Courtenay, W.R., Jr., H.F. Sahlman, W.W. Miley, II, and D.J. Herrema. 1974. Exotic fishes in fresh and brackish waters of Florida. Biological Conservation 6(4):292-302.

Devick, W.S. 1991. Patterns of introductions of aquatic organisms to Hawaiian freshwater habitats. Pages 189-213 in new directions in research, management and conservation of Hawaiian freshwater stream ecosystems. Proceedings of the 1990 symposium on freshwater stream biology and fisheries management, Division of Aquatic Resources, Hawaii Department of Land and Natural Resources.

Devick, W.S. 1992. The great piranha hunt. Hawaii Fishing News 17(10)6-7.

Géry, J. 1977. Characoids of the world. Tropical Fish Hobbyist Publications, Inc., Neptune City, NJ.

Goulding, M. 1980. Fishes of the forest: explorations in Amazonian natural history. University of California Press, Los Angeles, CA.

Goulding, M., and M.L. Carvalho. 1982. Life history and management of the tambaqui (Colossoma macropomum, Characidae): an important Amazonian food fish. Revista Brasileira de Zoologia 1(2):107-133.

Hartel, K. Ichthyology Department, Museum of Comparative Zoology, Harvard University, Cambridge, MA.

Hartel, K.E., D.B. Halliwell, and A.E. Launer. 1996. An annotated working list of the inland fishes of Massachusetts, University of Massachusetts, Cambridge, MA. Page accessed March 5, 1998.

Hill, J.E., and C.E. Cichra. 2005. Eradication of a reproducing population of convict cichlids, Cichlasoma nigrofasciatum (Cichlidae), in north-central Florida. Florida Scientist 68: 65-74.

Howells, R.G., R.L. Benefield, and J.M. Mambretti. 1991. Records of pacus (Colossoma spp.) and piranhas (Serrasalmus spp.) in Texas. Texas Parks and Wildlife, Management Data Series 70, Austin, TX.

Lindsey, S. 2010. Outdoor life: at least if wasn't a piranha. The News Herald. Created on 08/02/2010. Accessed on 08/10/2010.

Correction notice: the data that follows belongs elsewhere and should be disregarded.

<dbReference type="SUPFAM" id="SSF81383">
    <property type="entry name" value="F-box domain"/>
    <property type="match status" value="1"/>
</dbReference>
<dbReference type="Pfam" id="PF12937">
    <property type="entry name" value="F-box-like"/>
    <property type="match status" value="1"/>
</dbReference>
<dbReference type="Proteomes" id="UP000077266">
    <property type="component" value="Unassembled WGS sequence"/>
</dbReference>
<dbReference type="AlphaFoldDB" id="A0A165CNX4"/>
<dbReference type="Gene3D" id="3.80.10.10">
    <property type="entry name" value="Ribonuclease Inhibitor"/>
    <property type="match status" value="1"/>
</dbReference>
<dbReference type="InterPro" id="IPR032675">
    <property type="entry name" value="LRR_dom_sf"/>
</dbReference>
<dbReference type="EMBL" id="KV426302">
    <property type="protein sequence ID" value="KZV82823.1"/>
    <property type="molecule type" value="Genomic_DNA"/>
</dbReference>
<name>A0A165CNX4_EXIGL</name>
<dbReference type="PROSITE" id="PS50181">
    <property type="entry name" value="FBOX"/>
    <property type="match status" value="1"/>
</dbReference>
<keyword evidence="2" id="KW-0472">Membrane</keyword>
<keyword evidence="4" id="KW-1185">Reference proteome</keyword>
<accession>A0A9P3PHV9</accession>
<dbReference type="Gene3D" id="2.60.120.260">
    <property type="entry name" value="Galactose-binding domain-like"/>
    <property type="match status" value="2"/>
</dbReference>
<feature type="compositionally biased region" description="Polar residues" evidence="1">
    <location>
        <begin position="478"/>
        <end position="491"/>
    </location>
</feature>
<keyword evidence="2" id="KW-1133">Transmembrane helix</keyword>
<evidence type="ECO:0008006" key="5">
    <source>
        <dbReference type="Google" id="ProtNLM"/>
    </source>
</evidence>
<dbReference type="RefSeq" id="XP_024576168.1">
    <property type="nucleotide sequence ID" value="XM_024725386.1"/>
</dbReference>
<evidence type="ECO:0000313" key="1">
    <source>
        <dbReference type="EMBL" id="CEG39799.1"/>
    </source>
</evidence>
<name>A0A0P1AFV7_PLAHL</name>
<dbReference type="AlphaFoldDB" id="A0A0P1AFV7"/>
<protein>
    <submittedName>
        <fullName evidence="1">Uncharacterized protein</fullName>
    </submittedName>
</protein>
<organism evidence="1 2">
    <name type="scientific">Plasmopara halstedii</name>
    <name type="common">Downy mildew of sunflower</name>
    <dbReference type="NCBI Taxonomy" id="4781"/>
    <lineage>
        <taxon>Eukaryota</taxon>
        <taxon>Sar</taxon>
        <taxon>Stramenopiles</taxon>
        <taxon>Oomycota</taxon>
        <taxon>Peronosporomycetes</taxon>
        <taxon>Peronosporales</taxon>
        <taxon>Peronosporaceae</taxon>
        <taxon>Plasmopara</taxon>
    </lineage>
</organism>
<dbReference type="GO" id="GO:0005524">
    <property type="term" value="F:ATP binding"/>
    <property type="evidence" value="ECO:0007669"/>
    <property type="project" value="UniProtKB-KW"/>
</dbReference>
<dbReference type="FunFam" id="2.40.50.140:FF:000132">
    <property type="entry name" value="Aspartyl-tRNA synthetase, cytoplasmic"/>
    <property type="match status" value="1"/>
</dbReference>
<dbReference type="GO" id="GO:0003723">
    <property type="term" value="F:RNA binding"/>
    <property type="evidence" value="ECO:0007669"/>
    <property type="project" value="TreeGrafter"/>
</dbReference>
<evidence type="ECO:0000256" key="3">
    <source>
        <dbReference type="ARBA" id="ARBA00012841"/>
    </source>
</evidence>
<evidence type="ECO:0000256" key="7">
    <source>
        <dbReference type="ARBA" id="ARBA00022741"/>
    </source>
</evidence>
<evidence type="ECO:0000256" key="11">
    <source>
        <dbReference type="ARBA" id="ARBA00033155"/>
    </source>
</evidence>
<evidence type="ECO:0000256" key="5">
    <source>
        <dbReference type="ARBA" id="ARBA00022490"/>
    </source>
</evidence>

Logan, D. Department of Fisheries and Wildlife, Oregon State University, Corvallis, OR.

Machado-Allison, A. 1982. Estudio sobre la subfamilia Serrasalminae (Teleostei, Characidae). Prte 1. Estudio comparado de los juveniles de las "cachamas" de Venezuela (generos Colossoma y Piaractus). Acta Biologica Venezuelica 11(3):1-101.

Mundy, B.C. 2005. Checklist of fishes of the Hawiian Archipelago. Bishop Museum Bulletin in Zoology, Number 6.

Ross, S.T. 2001. The inland fishes of Mississippi. University Press of Mississippi, Jackson, MS.

Ruiz-Carus, R., and S.B. Davis. 2003. Register of an exceptionally large redbellied pacu, Piaractus brachypomus (Teleostei, Characidae), in east-central Florida, with gonad and diet analyses. Florida Scientist 66(3):184-188.

Other Resources:
FishBase Fact Sheet

Author: Leo Nico and Matt Neilson

Revision Date: 10/22/2013

Citation Information:
Leo Nico and Matt Neilson. 2017. Colossoma macropomum. USGS Nonindigenous Aquatic Species Database, Gainesville, FL. Revision Date: 10/22/2013

This information is preliminary or provisional and is subject to revision. It is being provided to meet the need for timely best science. The information has not received final approval by the U.S. Geological Survey (USGS) and is provided on the condition that neither the USGS nor the U.S. Government shall be held liable for any damages resulting from the authorized or unauthorized use of the information.

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Citation information: U.S. Geological Survey. [2017]. Nonindigenous Aquatic Species Database. Gainesville, Florida. Accessed [3/30/2017].